A multi-pronged national strategy is designed to keep out the disease and co-ordinate a response if it does arrive
A grim spectre hung over the Manitoba Pork Council’s annual meeting, but it wasn’t the pandemic.
“The threats are growing,” new Manitoba Pork Council general manager Cam Dahl said during the April 16 meeting.
“We see the threats of foreign animal disease increasing and we all know the significant impact and repercussions if it does occur.”
That is particularly true with African swine fever, which has ravaged China’s enormous swine industry and has spread across much of Asia and into Europe.
The Canadian hog industry is readying its response strategy for the day when the disease appears in North America.
“We need to continue with our ASF preparedness,” said outgoing MPC chair George Matheson.
Ironically, another disease crisis is providing some slight relief from the ASF risk.
“If we wouldn’t have had the reduced air travel (due to the COVID-19 restrictions) that would have really increased our risk with some of these challenges like ASF,” said Rick Bergmann, president of Canadian Pork Council.
“That buys us a little bit of time to make sure that we have some programming in place to mitigate a problem like this.”
The national strategy is a multi-pronged approach to prevent ASF, to contain it if it breaks out, and to co-ordinate the industry if it suddenly has to deal with a disaster hitting somewhere within the country.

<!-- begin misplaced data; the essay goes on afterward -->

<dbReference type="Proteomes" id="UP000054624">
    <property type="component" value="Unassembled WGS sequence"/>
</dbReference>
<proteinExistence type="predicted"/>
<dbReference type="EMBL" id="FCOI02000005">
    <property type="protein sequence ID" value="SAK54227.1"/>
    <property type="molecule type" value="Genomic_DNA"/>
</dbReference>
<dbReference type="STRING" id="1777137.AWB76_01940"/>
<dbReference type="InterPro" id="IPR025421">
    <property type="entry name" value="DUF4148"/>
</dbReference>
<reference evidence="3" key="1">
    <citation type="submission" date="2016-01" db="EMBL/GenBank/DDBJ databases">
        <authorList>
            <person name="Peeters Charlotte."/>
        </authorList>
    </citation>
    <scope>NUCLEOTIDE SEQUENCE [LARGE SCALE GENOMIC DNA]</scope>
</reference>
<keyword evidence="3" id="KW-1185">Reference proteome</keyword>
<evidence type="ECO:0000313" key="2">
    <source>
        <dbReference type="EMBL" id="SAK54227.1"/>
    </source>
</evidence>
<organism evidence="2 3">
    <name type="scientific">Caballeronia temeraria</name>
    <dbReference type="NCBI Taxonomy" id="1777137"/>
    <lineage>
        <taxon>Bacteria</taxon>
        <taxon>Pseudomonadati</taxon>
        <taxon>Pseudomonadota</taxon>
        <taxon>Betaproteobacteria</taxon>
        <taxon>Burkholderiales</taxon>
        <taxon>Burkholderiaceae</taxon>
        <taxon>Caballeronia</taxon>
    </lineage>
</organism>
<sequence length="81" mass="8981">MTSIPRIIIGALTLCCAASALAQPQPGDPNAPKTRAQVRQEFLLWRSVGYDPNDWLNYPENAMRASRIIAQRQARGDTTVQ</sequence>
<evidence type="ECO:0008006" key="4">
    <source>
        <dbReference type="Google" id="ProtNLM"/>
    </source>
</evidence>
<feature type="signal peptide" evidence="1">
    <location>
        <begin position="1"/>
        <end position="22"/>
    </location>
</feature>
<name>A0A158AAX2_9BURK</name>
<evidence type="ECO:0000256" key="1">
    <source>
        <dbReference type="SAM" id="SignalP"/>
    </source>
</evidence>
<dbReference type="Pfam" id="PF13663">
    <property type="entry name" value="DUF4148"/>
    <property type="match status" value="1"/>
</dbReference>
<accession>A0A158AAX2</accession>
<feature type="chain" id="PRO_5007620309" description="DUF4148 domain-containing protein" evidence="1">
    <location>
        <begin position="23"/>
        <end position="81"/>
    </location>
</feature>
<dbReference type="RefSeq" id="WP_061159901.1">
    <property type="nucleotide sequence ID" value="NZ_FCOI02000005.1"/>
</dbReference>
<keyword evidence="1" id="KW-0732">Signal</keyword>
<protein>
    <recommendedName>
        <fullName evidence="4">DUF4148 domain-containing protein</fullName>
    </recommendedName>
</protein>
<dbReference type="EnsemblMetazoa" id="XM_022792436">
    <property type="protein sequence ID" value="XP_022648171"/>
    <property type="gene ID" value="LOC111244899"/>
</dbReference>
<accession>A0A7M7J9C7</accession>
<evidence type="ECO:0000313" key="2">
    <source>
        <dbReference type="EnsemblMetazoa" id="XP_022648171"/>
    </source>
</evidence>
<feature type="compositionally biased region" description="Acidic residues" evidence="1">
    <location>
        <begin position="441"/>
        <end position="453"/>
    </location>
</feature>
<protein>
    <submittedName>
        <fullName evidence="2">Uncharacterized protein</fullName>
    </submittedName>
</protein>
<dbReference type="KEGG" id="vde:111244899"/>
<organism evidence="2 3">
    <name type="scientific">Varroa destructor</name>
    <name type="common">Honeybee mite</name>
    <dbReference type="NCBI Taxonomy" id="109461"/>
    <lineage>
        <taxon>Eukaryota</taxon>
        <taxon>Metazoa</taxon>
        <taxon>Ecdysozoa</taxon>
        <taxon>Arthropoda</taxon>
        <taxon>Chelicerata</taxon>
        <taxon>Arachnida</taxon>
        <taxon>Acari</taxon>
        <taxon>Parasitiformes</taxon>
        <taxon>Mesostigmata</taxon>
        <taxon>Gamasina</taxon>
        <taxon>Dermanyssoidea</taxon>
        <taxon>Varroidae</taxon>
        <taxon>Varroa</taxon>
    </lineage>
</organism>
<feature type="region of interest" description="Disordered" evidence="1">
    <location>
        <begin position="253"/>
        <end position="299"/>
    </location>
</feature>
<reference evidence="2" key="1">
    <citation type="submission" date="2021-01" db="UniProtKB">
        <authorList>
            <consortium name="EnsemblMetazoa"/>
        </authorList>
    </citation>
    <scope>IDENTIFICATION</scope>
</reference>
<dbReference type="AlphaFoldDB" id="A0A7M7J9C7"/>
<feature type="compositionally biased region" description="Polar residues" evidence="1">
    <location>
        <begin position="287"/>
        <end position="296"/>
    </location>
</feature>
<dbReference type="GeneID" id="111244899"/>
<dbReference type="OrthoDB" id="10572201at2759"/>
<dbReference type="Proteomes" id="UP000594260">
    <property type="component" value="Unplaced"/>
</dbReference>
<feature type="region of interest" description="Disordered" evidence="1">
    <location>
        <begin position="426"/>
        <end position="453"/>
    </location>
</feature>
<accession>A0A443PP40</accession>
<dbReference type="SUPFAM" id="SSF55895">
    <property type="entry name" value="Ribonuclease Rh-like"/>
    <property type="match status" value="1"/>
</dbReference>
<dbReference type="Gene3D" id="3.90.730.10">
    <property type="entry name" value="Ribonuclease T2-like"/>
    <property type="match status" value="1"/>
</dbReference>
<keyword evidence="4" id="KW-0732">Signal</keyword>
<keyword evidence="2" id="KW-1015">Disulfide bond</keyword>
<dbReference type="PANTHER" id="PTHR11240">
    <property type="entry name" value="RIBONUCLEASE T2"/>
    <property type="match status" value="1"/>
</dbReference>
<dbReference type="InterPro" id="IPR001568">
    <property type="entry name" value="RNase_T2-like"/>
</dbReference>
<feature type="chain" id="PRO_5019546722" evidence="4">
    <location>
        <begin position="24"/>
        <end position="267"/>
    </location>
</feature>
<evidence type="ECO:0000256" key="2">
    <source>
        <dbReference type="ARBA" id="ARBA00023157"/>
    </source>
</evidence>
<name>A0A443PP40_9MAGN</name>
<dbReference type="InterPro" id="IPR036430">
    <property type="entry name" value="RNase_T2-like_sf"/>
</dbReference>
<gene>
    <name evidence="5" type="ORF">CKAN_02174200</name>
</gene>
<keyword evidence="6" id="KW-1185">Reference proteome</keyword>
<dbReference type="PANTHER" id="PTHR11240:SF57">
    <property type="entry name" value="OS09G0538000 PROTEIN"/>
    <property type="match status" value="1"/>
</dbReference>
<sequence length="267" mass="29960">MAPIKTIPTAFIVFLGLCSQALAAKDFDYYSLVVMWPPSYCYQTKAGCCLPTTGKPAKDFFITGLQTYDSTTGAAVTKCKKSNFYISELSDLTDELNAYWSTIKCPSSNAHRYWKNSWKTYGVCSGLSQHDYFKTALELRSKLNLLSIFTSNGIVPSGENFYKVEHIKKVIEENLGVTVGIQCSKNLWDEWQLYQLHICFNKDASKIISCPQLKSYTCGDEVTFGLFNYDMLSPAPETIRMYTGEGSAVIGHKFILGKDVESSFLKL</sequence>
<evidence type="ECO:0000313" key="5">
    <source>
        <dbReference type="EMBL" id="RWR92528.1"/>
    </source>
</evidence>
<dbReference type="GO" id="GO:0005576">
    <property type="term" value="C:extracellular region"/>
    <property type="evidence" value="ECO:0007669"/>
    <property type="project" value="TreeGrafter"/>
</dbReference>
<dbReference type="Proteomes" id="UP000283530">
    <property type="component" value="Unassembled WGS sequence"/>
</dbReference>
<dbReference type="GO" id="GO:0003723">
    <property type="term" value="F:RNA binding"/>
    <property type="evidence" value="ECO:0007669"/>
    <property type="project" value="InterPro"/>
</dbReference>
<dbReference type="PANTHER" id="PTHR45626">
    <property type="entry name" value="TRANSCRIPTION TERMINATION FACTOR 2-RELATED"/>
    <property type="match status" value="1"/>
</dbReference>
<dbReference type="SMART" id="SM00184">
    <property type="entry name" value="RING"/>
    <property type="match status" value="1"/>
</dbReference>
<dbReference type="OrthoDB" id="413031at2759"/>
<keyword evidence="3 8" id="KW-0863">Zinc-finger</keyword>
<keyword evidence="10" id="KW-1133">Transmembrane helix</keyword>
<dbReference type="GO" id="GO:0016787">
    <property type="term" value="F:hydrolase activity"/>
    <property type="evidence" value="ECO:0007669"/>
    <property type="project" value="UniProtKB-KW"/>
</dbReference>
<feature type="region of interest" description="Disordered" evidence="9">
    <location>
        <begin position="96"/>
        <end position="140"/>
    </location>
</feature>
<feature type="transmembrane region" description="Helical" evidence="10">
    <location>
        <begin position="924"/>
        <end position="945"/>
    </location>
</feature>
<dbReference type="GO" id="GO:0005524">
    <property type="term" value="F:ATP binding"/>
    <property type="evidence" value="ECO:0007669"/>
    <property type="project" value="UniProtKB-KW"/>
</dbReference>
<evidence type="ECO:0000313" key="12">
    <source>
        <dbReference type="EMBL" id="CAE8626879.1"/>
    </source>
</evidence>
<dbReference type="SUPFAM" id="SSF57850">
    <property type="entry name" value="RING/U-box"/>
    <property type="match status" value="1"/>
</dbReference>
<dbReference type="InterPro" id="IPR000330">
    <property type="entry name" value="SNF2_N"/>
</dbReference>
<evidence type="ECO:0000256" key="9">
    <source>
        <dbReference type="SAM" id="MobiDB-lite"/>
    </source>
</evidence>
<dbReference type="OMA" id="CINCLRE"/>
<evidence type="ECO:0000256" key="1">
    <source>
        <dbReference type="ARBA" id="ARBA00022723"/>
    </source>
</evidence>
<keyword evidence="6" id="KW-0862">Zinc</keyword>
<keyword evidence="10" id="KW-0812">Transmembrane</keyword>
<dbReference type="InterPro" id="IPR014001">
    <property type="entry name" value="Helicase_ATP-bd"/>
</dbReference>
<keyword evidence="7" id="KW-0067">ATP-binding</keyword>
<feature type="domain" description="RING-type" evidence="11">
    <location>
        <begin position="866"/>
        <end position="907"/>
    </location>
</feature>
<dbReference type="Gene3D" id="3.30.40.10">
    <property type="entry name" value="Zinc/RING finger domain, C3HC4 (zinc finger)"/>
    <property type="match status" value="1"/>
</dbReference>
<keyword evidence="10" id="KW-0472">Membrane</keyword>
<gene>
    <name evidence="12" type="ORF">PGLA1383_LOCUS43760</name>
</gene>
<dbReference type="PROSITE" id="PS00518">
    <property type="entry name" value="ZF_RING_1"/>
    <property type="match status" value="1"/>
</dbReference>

A traceability program should allow pig movement to be quickly tracked, which could allow outbreaks to be isolated to particular regions.
“Without that, we’d be in big trouble,” said Bergmann.
A key development of recent years has been attempts to find ways to regionalize disease outbreaks so that only affected areas are severely disrupted. That has been achieved with porcine epidemic diarrhea (PED) and seemed to work successfully in limiting spread and recovery.
If there is an ASF outbreak, a national response plan should be in place, Matheson said, and communication and co-ordination ready to go.
“There will be a well-staffed call centre (and an) emergency operations centre,” said Matheson.
Daily meetings with the industry are planned and a central website will distribute current information.
Bergmann said the national plan includes:
- zoning and compartmentalization
- response programming
- wild pig implications
It’s a set-up that has involved farmers, industry, regulators and government, and the product of much work.
“Over the last year CPC has had endless discussions at the national and provincial levels on this topic,” said Bergmann.
“It’s chewed up a lot of time but we know that we need to do it. It’s so critical for us to do that.”